What we have just heard is St Matthew’s account of the most important day which ever took place in human history. What I would like to share with you now are not my own words, but those of an anonymous author imaginging the scene at end of time:
Billions of people were seated on a great plain before God’s throne. Most shrank back from the brilliant light before them. But some groups near the front talked heatedly, not cringing with cringing shame – but with belligerence.
“Can God judge us? How can He know about suffering?”, snapped a young brunette. She ripped open a sleeve to reveal a tattooed number from a Nazi concentration camp. “We endured terror … beatings … torture … death!”
In another group a black man lowered his collar. “What about this?” he demanded, showing an ugly rope burn. “Lynched, for no crime but being black!”
In another crowd there was a pregnant schoolgirl with sullen eyes: “Why should I suffer?” she murmured. “It wasn’t my fault.”
Far out across the plain were hundreds of such groups. Each had a complaint against God for the evil and suffering He had permitted in His world.
How lucky God was to live in Heaven, where there was no weeping or fear, no hunger or hatred. What did God know of all that human beings had been forced to endure in this world? “After all, God leads a pretty sheltered life,” they said.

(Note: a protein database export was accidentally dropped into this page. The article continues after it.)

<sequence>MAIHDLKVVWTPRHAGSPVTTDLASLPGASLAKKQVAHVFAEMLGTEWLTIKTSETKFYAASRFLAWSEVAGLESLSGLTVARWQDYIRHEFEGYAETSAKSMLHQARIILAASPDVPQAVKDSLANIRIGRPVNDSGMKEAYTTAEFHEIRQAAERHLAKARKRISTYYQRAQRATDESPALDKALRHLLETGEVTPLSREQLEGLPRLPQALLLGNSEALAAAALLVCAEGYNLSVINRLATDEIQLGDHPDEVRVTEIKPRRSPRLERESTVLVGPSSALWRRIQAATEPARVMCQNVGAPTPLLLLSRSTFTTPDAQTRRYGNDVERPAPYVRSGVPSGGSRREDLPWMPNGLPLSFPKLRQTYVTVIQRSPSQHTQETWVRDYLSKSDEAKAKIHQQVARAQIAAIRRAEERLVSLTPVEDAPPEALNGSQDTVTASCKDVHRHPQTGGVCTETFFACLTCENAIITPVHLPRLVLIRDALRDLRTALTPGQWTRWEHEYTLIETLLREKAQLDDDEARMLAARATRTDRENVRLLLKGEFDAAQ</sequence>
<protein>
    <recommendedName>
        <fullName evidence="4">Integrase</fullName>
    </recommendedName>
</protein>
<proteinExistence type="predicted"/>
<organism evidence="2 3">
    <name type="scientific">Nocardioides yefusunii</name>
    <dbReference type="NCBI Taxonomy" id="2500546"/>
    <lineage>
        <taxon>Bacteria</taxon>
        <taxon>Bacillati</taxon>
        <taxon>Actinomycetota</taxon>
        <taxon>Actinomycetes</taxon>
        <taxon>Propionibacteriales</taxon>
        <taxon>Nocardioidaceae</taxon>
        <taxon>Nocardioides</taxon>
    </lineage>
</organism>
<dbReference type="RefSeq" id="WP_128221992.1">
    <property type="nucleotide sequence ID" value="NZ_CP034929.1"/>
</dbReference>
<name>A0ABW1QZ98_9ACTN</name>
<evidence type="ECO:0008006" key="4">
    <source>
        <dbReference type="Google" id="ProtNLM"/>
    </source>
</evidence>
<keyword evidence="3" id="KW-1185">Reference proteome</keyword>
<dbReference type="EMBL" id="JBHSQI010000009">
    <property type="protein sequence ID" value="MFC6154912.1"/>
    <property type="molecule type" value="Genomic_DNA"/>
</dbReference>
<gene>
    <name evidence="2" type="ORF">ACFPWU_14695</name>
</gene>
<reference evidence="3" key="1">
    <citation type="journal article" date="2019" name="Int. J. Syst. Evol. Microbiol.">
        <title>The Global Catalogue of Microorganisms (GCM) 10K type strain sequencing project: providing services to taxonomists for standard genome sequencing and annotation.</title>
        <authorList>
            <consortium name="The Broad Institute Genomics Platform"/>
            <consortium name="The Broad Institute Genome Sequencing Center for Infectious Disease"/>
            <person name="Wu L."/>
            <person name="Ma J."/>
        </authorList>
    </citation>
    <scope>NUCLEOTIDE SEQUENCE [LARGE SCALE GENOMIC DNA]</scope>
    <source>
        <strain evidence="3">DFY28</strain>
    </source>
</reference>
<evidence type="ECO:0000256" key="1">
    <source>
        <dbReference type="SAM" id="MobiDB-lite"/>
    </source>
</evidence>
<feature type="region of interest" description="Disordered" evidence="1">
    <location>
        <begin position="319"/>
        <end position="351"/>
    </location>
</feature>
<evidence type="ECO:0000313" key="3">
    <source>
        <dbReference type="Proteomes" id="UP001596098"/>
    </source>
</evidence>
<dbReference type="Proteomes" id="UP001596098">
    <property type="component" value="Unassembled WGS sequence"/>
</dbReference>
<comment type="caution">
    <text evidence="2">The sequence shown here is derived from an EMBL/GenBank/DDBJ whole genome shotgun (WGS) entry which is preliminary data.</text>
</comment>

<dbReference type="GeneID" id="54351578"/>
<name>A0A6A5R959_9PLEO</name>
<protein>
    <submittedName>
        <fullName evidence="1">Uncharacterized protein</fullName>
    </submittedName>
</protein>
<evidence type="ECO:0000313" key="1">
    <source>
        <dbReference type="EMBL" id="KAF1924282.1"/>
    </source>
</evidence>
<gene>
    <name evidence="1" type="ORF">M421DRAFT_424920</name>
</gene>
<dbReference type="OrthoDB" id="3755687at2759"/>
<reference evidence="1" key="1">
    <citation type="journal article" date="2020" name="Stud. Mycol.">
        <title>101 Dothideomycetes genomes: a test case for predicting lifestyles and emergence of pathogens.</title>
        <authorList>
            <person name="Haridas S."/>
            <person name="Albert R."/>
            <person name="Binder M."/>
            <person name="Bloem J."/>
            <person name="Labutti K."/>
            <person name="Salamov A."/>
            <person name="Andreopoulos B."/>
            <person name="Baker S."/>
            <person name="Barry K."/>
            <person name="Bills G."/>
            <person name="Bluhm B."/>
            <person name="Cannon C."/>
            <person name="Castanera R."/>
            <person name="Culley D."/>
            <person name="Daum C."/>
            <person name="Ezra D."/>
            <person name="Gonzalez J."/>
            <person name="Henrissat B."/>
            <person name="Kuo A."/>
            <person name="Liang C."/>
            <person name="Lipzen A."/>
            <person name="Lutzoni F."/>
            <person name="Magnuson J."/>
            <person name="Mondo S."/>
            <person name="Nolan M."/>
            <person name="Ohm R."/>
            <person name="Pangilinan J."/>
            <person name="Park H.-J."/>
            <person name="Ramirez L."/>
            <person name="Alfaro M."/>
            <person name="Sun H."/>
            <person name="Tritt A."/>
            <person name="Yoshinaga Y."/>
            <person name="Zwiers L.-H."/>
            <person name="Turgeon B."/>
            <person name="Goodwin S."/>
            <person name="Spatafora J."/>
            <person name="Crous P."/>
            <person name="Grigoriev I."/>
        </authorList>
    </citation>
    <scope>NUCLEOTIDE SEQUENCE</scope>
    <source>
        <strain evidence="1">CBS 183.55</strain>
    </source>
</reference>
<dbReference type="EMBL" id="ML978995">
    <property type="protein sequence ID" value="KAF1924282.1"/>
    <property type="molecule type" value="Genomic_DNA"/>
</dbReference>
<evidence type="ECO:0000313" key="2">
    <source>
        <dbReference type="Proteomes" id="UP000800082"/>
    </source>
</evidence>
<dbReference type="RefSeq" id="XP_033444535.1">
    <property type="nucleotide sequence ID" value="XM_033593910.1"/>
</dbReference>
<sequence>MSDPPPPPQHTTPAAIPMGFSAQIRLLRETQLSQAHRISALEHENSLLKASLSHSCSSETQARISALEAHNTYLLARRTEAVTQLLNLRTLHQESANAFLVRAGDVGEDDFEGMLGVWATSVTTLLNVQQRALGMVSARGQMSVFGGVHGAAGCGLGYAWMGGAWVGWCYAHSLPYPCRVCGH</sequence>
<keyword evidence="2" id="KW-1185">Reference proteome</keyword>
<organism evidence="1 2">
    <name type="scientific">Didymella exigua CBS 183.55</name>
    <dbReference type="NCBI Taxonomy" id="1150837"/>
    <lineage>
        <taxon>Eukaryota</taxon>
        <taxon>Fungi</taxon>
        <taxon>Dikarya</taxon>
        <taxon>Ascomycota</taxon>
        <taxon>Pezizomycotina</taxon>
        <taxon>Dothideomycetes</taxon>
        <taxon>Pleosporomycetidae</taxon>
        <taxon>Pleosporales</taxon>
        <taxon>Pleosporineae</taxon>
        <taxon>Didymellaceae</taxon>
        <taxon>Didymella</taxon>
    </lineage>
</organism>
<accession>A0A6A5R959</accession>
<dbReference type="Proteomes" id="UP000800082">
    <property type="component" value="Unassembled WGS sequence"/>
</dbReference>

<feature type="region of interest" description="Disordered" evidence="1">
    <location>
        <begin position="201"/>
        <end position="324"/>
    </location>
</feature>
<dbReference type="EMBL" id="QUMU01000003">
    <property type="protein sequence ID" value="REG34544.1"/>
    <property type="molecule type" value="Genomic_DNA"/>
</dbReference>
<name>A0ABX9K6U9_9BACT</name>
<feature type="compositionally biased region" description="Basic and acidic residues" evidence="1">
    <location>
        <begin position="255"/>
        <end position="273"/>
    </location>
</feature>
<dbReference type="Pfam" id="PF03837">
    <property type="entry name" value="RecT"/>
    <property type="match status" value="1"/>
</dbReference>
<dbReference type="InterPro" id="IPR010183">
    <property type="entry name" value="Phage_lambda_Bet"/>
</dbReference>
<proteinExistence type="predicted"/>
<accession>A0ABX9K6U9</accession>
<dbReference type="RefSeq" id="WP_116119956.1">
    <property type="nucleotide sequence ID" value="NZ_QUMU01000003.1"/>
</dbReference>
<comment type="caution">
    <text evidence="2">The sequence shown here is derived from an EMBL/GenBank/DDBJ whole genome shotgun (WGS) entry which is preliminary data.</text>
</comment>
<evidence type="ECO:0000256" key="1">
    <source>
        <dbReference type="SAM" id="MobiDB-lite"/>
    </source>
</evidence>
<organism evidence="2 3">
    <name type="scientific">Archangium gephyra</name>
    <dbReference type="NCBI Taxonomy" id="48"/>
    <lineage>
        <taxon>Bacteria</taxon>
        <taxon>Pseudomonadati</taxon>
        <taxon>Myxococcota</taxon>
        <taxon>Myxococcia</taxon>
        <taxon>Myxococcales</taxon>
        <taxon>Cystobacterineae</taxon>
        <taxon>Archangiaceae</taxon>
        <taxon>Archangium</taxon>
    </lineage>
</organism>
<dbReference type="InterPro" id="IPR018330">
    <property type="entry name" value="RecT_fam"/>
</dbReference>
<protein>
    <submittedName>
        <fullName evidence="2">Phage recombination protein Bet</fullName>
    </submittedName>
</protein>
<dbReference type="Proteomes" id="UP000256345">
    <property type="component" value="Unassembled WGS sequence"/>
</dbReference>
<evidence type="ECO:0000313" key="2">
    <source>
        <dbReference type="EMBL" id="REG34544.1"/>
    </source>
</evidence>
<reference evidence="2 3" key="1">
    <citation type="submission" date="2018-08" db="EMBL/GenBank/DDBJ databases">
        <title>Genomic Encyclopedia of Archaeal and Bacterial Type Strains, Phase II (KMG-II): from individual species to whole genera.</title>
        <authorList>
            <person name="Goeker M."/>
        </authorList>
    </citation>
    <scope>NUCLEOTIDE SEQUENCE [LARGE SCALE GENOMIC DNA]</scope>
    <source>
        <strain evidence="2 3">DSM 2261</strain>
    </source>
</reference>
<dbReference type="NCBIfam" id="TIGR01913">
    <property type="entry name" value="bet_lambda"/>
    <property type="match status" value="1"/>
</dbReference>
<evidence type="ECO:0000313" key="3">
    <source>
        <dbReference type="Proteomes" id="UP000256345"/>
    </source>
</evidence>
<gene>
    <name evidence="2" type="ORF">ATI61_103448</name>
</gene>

So each of these groups sent forth their leader, chosen as the person who had suffered the most. A Jew, a black man, a survivor of the Hiroshima bomb, a horribly deformed arthritic, a thalidomide child. In the centre of the vast plain, they consulted with each other. At last they were ready to present their case.
It was rather clever. Before God could be qualified to be their judge, He must endure what they had endured. Their decision was that God should be sentenced to live on earth – as a man!
But because He was God, they set certain safeguards to be sure He could not use His divine powers to help Himself:
Let him be born a Jew. Let the legitimacy of his birth be doubted, so that none would know who is really His father. Give him a work so difficult that even his family will think him out of his mind. Let Him try to describe what no-one has ever seen, tasted, heard, or smelled – let Him try to communicate God in human language.
Let him be betrayed by his dearest friends. Let him face false charges, be tried by a prejudiced jury and convicted by a cowardly judge. Let him be tortured.
At the last, let him see what it means to be terribly alone. Then let him die so there can be no doubt he died. Let Him die the most humiliating death – with common thieves. Let there be a great host of witnesses to verify it.
As each leader announced a portion of the sentence, loud murmurs of approval went up from the great throng of people assembled. When the last had finished pronouncing sentence, there was a long silence. No one uttered a word. No one moved.
For suddenly, all knew that God had already served His sentence.
The Long Silence exists in at least two versions on the web, of which this is an amalgam. One text is on an archived version of ldolphin; another version is quoted from James S. Hewett, Illustrations Unlimited (Wheaton: Tyndale House Publishers, Inc, 1988), p. 302. Image from Christians Unite ClipArt.